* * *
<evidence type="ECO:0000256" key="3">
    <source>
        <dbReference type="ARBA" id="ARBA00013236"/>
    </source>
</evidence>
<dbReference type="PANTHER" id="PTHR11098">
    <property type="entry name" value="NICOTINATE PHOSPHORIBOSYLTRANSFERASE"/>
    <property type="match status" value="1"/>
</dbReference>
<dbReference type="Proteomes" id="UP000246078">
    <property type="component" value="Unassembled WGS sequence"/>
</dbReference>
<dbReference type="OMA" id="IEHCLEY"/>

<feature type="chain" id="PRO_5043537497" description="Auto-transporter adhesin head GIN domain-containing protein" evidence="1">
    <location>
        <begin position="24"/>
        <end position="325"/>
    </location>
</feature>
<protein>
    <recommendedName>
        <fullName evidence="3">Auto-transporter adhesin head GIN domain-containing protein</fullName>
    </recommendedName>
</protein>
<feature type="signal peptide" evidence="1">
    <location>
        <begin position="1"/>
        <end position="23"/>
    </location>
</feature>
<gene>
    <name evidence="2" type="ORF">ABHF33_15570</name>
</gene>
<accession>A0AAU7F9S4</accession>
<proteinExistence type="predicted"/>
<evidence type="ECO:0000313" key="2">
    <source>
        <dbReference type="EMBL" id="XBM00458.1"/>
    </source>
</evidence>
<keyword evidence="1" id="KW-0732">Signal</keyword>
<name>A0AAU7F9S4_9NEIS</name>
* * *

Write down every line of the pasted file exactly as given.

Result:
<evidence type="ECO:0000256" key="3">
    <source>
        <dbReference type="ARBA" id="ARBA00013236"/>
    </source>
</evidence>
<dbReference type="PANTHER" id="PTHR11098">
    <property type="entry name" value="NICOTINATE PHOSPHORIBOSYLTRANSFERASE"/>
    <property type="match status" value="1"/>
</dbReference>
<dbReference type="Proteomes" id="UP000246078">
    <property type="component" value="Unassembled WGS sequence"/>
</dbReference>
<dbReference type="OMA" id="IEHCLEY"/>

<feature type="chain" id="PRO_5043537497" description="Auto-transporter adhesin head GIN domain-containing protein" evidence="1">
    <location>
        <begin position="24"/>
        <end position="325"/>
    </location>
</feature>
<protein>
    <recommendedName>
        <fullName evidence="3">Auto-transporter adhesin head GIN domain-containing protein</fullName>
    </recommendedName>
</protein>
<feature type="signal peptide" evidence="1">
    <location>
        <begin position="1"/>
        <end position="23"/>
    </location>
</feature>
<gene>
    <name evidence="2" type="ORF">ABHF33_15570</name>
</gene>
<accession>A0AAU7F9S4</accession>
<proteinExistence type="predicted"/>
<evidence type="ECO:0000313" key="2">
    <source>
        <dbReference type="EMBL" id="XBM00458.1"/>
    </source>
</evidence>
<keyword evidence="1" id="KW-0732">Signal</keyword>
<name>A0AAU7F9S4_9NEIS</name>